Oslo Journal: Modern Waterfront Library Opens Next to Opera House

New Deichman Bjorvika Central Library (left) on Oslo Waterfront close to the Oslo Opera House (right) (photo Einar Aslaksen)

By Ron Bernthal

The library of the future has finally opened. Located between Oslo Central Station and the Oslo Opera House, the new Deichman Bjørvika Central Library is now part of the city’s 235 year history of the public library in Norway’s capital city. Designed by the Oslo-based studio Atelier Oslo and Lundhagem Architects, the group won the international competition to design the library in 2009.

Stretching over six floors and about 145,000 square-feet, the building will house over 450,000 books, and offer lots of meeting spaces, learning rooms, and lots of activities for adults and children. Visitors can watch movies, learn to make podcasts, take piano lessons, use 3D printers, enjoy the view of the Oslo Fjord, or just admire the architecture and design of Lundhagem and Atelier Oslo.

In early 2020 about 1,000 Norwegian schoolchildren moved 6,000 books from the 1930′s-era Deichman library to the new Deichman Bjørvika. With colourful rucksacks full of children’s books on their backs, the children filled the streets of central Oslo and brought the library’s new building to life with cheering and dancing. The original plan was to open Deichman Bjørvika to the public on March 28th 2020. However, Covid-19 and the national lockdown in March put a stop to that. After a successful country lockdown eased the Covid-19 crisis, however, Library Director Skansen was able to open the building’s doors to the public on June 18, 2020, just three months from the original date.

[caption id="attachment_5871" align="alignnone" width="6720"] Deichman Bjørvika , interior space (photo Erik Thallaug)

“We are looking forward to letting this house fill with people. Opening a building such as this in Oslo is a great event. Finally the people of Oslo and visitors can come to us and start using the library. We are looking forward to show people this building which we are so proud of. I think everyone in Oslo will be proud themselves because this is after all their building”, said Skansen.

Deichman Bjørvika’s ambition is to host two million visitors each year — in a Covid-free situation. Among the safety measures regarding infection control is a temporary limit on the number of visitors who can be present in the library at the same time: 1,000, compared to the usual limit of 3,000. This restriction has been determined after consultations with local infection control authorities.

Deichman Bjørvika interior (photo Jo Straube)

“The library is a very special place,” said Governing Mayor Raymond Johansen.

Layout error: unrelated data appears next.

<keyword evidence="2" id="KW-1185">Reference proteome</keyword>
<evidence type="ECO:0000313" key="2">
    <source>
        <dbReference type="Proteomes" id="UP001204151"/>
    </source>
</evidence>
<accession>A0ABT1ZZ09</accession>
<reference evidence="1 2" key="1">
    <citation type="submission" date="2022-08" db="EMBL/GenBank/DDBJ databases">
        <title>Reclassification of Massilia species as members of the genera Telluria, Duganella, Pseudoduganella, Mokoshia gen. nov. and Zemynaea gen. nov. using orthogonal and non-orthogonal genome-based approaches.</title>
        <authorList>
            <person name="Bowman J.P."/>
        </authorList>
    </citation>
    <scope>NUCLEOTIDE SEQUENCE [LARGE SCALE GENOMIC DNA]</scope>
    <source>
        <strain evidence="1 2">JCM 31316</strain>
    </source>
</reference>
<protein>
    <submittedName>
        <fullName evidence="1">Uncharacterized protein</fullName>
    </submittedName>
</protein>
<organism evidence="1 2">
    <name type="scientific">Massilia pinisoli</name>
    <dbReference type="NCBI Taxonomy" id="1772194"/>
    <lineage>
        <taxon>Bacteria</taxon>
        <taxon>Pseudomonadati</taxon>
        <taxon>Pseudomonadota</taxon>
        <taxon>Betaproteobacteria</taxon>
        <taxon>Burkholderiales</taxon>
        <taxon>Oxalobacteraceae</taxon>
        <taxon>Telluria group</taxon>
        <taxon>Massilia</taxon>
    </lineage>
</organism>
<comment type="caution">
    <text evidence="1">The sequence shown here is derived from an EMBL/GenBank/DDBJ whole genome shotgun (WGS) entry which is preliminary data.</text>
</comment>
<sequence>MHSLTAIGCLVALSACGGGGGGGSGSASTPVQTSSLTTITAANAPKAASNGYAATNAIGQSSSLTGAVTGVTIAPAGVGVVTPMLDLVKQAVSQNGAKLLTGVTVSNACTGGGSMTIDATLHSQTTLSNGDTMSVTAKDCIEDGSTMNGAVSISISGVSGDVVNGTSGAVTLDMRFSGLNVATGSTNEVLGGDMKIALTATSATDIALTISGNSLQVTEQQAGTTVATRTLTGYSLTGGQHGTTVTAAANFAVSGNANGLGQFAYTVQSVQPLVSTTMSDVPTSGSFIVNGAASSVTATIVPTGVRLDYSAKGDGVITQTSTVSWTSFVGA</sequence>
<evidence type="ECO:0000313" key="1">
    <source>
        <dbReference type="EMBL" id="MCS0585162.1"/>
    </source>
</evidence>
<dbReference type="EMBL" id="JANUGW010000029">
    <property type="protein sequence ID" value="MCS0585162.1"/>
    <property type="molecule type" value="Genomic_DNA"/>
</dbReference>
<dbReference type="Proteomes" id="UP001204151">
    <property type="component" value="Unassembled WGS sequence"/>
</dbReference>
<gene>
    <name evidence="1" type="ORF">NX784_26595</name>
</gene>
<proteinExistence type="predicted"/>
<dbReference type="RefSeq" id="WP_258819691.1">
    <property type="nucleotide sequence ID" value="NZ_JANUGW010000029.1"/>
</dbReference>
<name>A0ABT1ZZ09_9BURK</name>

“It’s an open door to the world of literature. An open door to a meeting place across history, class, gender, and age. The new Deichman library has been built on one of the best plots in Oslo and that shows that we as a society and as a city prioritize culture. That we prioritize people and that we prioritize meeting places that are open for everyone.”

The artwork BRAINSTORM by Lars Ø Ramberg inside the library. The artwork took over three years to produce. The result is a gigantic piece of conceptual art, comprising over 1,200 feet of handmade glass (photo CF-Wesenberg)

The area around the inlet of Bjørvika east of the city centre has been completely transformed. Around the year 2000 this area was known for a major highway junction and a container port. Today, the highway is gone and the containers have been replaced with design-savvy residential and mixed-used buildings. Bjørvika Barcode is now a vibrant district with fascinating architecture and great outdoor spaces.

One of the modern buildings in the Barcode district (photo Ron Bernthal)

Bjørvika Barcode consists of twelve narrow high-rise buildings of different heights and widths. The buildings are built with some space in between them, thus jointly resembling a barcode. The Barcode district buildings house leading national and international businesses, and 10,000 people work here on a daily basis. The buildings also contain 400 residential units and a daycare center. On street level, there are many good restaurants, shops, art galleries and other services.

Art galleries and street art, like these metal bicycles, can be found on the streets of the Barcode district, close to the new library. (photo Ron Bernthal)

The Barcode district architecture concept was developed by the Norwegian firms DARK and a-lab, in collaboration with the Dutch agency MVRDV. The “barcode” concept is designed as a geometric system that stands out architecturally. The concept incorporates values such as openness to the fjord, admittance of light and airiness.

Formerly an old container dock, Sørenga has also been transformed into a brand new neigborhood by the Oslo Fjord. The area consists of residential complexes with unique architectural details. A green park with several channels stretches through the whole area. At the southernmost tip you’ll find the Sørenga Seawater Pool, a popular recreational spot for Oslovians in summertime. Several waterfront restaurants offer great food in maritime surroundings.

Visit Oslo

https://www.visitoslo.com/en

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